Over the past 30 years, we at the Harvest Group have learned a lot about how to grow profits in landscaping. One of the clearest things we’ve learned is that profitability has little to do with size. In fact, after visiting and working with hundreds of landscaping companies of all sizes, we have found that a lot of small landscapers have large profits, while a lot of large landscapers have small profits.
In fact, some of the high-profit landscapers used to be larger; but the larger they got the smaller their profits became. These landscapers told us the larger they grew the more hours they worked. After a few years of this they became tired and frustrated. To retain their sanity, they deliberately reduced the size of their companies and found their profits increased.
So size, in this case, did not have seem to be an indicator of success. How about education or business experience? We have seen owners and managers with advanced degrees in business or horticulture and others with Fortune 500 experience struggle in many of the same ways as those who launched their businesses with nothing more than passion, drive and a dream.
We have learned there are five things all high-profit landscapers have in common. It’s not where they’re from or what degrees they have or how dedicated they are to great customer service. It’s what they do.
- They measure everything that makes sense.
- They have processes.
- They invest in—and use—technology
- They understand people.
- They keep things simple.
So let’s look in depth at these five high-profit keys to success.
High-profit companies measure
Owners and managers of high profit companies are aware that their largest expense is labor, so they manage their people carefully. There are two labor percentages that are extremely important in this area.
The most important is the percentage of dollars used to actually do the work on a job. This is known as “direct labor” on a profit and loss statement. For example, if a job sold for $1,000 and labor as a percentage was 30%, the company needs to keep this labor percentage on budget; otherwise the company may lose money.
High profit owners don’t wait a month or more for a financial statement to learn these percentages. They spot check individual jobs to make sure the labor is on budget. They measure this percentage for all departments in their business, making sure their estimates, pricing, and efficiency are all on target.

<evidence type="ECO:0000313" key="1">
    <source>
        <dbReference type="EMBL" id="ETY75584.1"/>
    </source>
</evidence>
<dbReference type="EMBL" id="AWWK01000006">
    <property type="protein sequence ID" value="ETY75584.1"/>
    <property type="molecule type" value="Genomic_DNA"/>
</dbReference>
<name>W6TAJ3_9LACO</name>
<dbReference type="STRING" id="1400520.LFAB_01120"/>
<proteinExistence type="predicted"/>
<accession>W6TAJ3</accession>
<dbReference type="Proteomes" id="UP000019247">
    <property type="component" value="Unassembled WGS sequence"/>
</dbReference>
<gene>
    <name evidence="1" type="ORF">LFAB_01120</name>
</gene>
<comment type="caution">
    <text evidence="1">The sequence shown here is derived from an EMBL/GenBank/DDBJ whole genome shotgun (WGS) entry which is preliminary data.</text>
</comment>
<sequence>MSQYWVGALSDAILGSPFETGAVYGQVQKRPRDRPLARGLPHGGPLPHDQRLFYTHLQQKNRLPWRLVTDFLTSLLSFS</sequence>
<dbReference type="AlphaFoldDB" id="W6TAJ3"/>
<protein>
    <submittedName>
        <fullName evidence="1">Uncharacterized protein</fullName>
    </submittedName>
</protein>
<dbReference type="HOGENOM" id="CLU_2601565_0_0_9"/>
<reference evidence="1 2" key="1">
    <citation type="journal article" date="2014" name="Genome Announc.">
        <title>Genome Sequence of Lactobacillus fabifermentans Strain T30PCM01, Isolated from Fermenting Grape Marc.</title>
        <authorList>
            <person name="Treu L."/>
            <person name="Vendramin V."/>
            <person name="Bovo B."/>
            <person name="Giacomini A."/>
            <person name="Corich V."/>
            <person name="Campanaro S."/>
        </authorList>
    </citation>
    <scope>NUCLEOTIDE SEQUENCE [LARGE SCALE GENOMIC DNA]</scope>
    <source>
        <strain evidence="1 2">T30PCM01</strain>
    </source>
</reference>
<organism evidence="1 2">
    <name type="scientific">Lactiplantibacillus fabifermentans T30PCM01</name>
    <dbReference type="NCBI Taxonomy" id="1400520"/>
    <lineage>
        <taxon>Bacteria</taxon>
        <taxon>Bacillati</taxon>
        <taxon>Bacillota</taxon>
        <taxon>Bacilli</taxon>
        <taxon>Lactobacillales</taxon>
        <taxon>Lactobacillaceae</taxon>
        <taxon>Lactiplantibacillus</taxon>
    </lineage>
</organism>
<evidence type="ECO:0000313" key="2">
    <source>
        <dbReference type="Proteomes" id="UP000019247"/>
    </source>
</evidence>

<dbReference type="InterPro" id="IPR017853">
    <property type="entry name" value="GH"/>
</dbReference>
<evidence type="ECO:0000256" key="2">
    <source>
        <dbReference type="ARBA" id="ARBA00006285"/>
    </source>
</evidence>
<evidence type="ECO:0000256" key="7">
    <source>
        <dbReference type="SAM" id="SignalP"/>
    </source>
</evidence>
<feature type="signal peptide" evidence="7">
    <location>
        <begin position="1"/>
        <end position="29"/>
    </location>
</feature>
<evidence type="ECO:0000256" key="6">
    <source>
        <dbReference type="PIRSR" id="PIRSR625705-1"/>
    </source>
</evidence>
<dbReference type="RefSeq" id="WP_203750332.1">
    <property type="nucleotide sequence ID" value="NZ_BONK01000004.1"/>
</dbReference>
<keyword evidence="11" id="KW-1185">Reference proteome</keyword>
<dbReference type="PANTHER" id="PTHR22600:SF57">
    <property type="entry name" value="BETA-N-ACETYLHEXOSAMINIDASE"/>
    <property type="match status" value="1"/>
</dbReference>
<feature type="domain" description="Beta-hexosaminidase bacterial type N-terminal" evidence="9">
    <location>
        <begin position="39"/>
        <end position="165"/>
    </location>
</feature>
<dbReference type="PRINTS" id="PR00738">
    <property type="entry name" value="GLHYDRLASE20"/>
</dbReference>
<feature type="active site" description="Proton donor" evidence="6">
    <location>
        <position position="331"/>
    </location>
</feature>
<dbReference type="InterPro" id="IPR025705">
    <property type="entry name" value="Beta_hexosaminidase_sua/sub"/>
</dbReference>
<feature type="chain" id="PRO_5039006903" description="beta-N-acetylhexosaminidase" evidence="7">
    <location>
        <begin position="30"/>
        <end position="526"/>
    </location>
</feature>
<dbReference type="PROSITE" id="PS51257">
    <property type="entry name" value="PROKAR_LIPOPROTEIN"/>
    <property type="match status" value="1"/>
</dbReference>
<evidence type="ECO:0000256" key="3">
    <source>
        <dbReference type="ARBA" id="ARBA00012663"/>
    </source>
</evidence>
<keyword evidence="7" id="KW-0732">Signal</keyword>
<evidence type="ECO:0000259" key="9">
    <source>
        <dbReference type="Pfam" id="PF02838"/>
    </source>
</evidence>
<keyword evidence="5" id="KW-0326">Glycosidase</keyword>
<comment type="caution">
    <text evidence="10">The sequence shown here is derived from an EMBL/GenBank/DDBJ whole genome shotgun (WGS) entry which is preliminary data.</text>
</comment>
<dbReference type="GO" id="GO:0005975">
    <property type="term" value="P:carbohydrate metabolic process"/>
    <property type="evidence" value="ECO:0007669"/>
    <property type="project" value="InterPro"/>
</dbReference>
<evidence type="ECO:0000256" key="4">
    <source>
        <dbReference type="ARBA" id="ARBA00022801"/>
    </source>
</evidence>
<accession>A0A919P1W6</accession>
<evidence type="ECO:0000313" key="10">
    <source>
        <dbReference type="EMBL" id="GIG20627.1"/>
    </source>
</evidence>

The second important area falls into the overhead category, and this percentage represents the total unbillable hours their people are paid for each week. In our webinar we are going to review the areas that affect these percentages, especially how to reduce them.
High-profit companies have processes
The word “process” is defined as a series of actions or steps taken in order to achieve a particular end. When the Harvesters have assessed companies, they have observed that high-profit companies create solid processes and low-profit companies do not.
There are literally dozens of processes needed in a landscape company, i.e. in operations, sales, marketing, administration, finance, human resources, quality and more. I am aware of a number of companies that have hired professionals to painstakingly document all phases of the work to create these processes. This generally takes more than a year to accomplish. The result is a well-organized company with minimal waste of materials and labor which results in high profits.
For those interested, many of these processes have already been created for landscape companies and can be found on the Harvest Way Academy web site, www.HarvestWayAcademy.com. The Harvesters worked for four years to populate the information found on the Harvest Way Academy web site and we are continuously adding to it.
High-profit companies leverage technology
Most well-run landscape companies use all the technology that makes sense to help reduce labor and achieve smooth operations. Computers are used to produce company financials, create invoices, produce proposals, and communicate with their people and customers. But others are using the latest technology to create over the top landscape designs, track hours on jobs that feed into their payroll system and give them accurate job costing. I have personally observed employees in one company clocking in with a face recognition system. They also had a huge monitor that displayed all of the previous days hours on every job. With a click, they also had all of the jobs that would be performed that day with estimated job hours. This information could also be seen on each of the crew supervisor’s individual electronic tablets.